This morning I was walking to uni from Redfern station and a person with a campaign t-shirt approached a student walking in front of me and fell into step beside her. At first I assumed they were friends, such was the casual purpose with which the first girl had approached the second. But I soon realised that the campaigner had started up on her campaign spiel and the student was looking incredibly uncomfortable. She didn’t really have much option but to listen – a fact which the campaigner clearly knew and exploited. For one, the campaigner wasn’t pausing for breath, and even if she had, she was relying on the fact that the student would not want to seem rude by asking her to stop or, you know, go away.
This is not an isolated incident. During the past couple of weeks I’ve seen people in brightly coloured shirts sit down with people to interrupt their lunch, accost vague acquaintances on their way to class, and corner strangers while they’re trying to study. Now, if you ask me, this type of harassment and intimidation doesn’t sit well with democratic notions of free and fair elections. But that’s for someone else to explore. Today I want to talk about my concern that these practices perpetuate a disregard for the autonomy and agency of other people.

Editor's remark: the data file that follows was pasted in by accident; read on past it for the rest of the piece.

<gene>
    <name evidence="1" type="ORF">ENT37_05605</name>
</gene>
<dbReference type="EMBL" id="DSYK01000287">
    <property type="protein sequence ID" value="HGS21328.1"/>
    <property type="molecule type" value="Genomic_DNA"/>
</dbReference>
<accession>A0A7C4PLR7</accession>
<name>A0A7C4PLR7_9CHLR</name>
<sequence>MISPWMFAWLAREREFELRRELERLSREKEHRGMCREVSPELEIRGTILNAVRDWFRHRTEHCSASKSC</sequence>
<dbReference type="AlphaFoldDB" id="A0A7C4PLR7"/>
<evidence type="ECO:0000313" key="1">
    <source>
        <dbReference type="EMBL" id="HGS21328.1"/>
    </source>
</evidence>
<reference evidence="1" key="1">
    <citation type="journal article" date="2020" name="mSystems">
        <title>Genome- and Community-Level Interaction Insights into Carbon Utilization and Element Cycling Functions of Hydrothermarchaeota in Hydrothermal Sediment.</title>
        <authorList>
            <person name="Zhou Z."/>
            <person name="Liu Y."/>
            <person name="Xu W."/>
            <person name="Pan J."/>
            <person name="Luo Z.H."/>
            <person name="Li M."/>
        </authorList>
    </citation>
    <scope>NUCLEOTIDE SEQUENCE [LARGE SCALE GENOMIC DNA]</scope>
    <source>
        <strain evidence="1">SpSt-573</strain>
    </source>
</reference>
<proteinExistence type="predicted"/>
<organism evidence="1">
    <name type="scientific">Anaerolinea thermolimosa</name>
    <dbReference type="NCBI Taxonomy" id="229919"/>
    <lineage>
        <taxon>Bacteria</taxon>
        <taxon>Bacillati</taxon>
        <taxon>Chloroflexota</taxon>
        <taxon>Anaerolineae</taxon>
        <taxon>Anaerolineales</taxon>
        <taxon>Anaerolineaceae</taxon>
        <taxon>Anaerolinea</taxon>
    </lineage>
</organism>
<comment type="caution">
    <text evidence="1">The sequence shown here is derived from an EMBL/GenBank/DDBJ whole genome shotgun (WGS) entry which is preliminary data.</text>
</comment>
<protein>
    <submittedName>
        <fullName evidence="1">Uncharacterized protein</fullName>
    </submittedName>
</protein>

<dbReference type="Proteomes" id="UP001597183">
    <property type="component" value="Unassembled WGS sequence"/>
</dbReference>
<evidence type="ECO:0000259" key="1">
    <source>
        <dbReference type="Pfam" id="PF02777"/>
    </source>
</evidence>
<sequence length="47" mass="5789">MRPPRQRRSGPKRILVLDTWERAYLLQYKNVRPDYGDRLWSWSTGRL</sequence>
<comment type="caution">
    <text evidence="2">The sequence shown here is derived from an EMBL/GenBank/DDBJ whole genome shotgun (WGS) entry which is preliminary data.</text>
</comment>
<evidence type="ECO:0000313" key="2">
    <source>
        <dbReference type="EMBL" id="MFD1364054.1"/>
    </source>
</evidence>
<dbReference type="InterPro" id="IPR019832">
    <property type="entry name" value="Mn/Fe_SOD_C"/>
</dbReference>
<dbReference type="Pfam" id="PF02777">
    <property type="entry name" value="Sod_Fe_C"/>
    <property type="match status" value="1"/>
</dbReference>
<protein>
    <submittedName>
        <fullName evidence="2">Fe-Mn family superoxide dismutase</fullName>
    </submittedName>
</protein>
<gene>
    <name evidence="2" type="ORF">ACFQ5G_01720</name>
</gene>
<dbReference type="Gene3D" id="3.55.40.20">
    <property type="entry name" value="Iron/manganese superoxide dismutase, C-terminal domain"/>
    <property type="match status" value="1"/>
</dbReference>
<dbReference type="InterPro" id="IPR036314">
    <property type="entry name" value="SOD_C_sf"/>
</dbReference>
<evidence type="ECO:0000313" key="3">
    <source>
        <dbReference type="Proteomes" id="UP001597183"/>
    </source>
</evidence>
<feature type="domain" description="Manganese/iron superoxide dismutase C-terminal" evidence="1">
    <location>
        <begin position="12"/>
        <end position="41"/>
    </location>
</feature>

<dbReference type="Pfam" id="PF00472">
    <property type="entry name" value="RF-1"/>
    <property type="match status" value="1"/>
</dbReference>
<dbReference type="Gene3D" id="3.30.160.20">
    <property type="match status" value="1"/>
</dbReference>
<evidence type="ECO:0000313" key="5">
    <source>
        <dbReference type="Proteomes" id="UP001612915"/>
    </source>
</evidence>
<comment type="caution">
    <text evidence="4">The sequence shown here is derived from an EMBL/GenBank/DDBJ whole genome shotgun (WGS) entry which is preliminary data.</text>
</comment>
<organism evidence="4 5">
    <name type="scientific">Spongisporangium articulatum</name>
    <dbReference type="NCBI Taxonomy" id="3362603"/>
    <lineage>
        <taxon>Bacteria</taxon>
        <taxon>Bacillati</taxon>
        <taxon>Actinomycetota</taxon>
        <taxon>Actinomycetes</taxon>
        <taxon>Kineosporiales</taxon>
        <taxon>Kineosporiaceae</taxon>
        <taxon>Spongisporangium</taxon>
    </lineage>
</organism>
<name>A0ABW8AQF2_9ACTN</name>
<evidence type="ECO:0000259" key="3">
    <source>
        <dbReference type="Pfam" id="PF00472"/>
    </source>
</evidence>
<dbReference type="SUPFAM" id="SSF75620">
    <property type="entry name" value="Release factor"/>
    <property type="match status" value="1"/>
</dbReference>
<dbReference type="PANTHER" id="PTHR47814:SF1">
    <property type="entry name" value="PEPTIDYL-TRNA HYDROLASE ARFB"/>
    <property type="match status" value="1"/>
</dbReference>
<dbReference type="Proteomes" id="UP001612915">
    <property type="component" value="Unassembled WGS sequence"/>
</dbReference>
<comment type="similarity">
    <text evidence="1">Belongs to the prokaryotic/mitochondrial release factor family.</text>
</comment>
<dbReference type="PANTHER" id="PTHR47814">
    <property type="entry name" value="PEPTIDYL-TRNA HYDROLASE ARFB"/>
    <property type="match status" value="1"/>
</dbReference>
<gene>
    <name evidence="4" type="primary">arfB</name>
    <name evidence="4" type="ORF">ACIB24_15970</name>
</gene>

In the scenario discussed above the campaigner intentionally chose a ‘target’ who was unlikely to voice any objections to the harassment. The student was a young woman and was walking alone. People in our society, particularly women, often feel like they cannot say ‘no’ to things that they do not want or enjoy for fear their ‘no’ will be ignored, that they will be harassed until they change their mind or that they will seem ‘rude’ or like they’re ‘making a scene’. The campaigner knew that it was likely that the student would feel too uncomfortable to say anything and she exploited this knowledge.
As an alternative to this style of campaigning I would like to propose a campus politics that respects the autonomy of students and acknowledges consent as a necessary component of freedom. We know where you are (all the absurdly bright colours are hard to miss) and we’ll come to you if and when we want information.
But if you do feel the need to approach us please do so without the intention of making us feel isolated and unsafe. The best way of doing this would be by giving us a real option as to whether or not we want to engage, by giving a genuine opportunity to say ‘no’. For example: “Hi, I’m Amy and I’m running for SRC. I was wondering if you’re in a rush or whether you’d like to hear about some of my campaign policies.” By providing two options the other person gets
to actually chose whether or not they want to hear about what I have to say.
Coercion, discomfort and harassment are not a good basis for any respectable politics. You all lament that students on campus are disengaged from the political process. I suggest that if you respect us enough to engage on our own terms then we just might do so.